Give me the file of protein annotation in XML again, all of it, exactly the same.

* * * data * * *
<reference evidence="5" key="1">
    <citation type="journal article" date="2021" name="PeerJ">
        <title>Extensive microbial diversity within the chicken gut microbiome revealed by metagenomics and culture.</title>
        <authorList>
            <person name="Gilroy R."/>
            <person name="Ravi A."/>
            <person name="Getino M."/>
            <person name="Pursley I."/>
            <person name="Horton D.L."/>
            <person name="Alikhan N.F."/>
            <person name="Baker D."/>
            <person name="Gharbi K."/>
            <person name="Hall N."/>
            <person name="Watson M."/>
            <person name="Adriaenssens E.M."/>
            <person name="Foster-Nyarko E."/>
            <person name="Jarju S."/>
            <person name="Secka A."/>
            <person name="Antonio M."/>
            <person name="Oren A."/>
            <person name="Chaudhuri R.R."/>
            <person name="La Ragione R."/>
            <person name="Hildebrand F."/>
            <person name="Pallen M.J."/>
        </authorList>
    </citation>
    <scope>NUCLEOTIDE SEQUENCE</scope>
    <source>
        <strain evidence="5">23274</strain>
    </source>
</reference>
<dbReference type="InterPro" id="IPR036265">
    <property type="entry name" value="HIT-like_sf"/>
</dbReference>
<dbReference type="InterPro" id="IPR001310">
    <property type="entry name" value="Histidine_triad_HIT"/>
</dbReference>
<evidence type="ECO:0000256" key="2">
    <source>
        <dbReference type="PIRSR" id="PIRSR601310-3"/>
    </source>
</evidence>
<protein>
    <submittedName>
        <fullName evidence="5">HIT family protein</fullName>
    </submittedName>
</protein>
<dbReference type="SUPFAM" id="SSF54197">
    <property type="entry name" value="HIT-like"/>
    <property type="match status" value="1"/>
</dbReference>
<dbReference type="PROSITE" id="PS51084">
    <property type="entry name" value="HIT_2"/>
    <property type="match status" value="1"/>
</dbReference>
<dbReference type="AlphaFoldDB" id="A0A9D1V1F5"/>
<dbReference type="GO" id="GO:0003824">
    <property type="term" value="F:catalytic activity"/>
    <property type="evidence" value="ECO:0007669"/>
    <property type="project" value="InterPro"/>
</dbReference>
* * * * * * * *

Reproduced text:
<reference evidence="5" key="1">
    <citation type="journal article" date="2021" name="PeerJ">
        <title>Extensive microbial diversity within the chicken gut microbiome revealed by metagenomics and culture.</title>
        <authorList>
            <person name="Gilroy R."/>
            <person name="Ravi A."/>
            <person name="Getino M."/>
            <person name="Pursley I."/>
            <person name="Horton D.L."/>
            <person name="Alikhan N.F."/>
            <person name="Baker D."/>
            <person name="Gharbi K."/>
            <person name="Hall N."/>
            <person name="Watson M."/>
            <person name="Adriaenssens E.M."/>
            <person name="Foster-Nyarko E."/>
            <person name="Jarju S."/>
            <person name="Secka A."/>
            <person name="Antonio M."/>
            <person name="Oren A."/>
            <person name="Chaudhuri R.R."/>
            <person name="La Ragione R."/>
            <person name="Hildebrand F."/>
            <person name="Pallen M.J."/>
        </authorList>
    </citation>
    <scope>NUCLEOTIDE SEQUENCE</scope>
    <source>
        <strain evidence="5">23274</strain>
    </source>
</reference>
<dbReference type="InterPro" id="IPR036265">
    <property type="entry name" value="HIT-like_sf"/>
</dbReference>
<dbReference type="InterPro" id="IPR001310">
    <property type="entry name" value="Histidine_triad_HIT"/>
</dbReference>
<evidence type="ECO:0000256" key="2">
    <source>
        <dbReference type="PIRSR" id="PIRSR601310-3"/>
    </source>
</evidence>
<protein>
    <submittedName>
        <fullName evidence="5">HIT family protein</fullName>
    </submittedName>
</protein>
<dbReference type="SUPFAM" id="SSF54197">
    <property type="entry name" value="HIT-like"/>
    <property type="match status" value="1"/>
</dbReference>
<dbReference type="PROSITE" id="PS51084">
    <property type="entry name" value="HIT_2"/>
    <property type="match status" value="1"/>
</dbReference>
<dbReference type="AlphaFoldDB" id="A0A9D1V1F5"/>
<dbReference type="GO" id="GO:0003824">
    <property type="term" value="F:catalytic activity"/>
    <property type="evidence" value="ECO:0007669"/>
    <property type="project" value="InterPro"/>
</dbReference>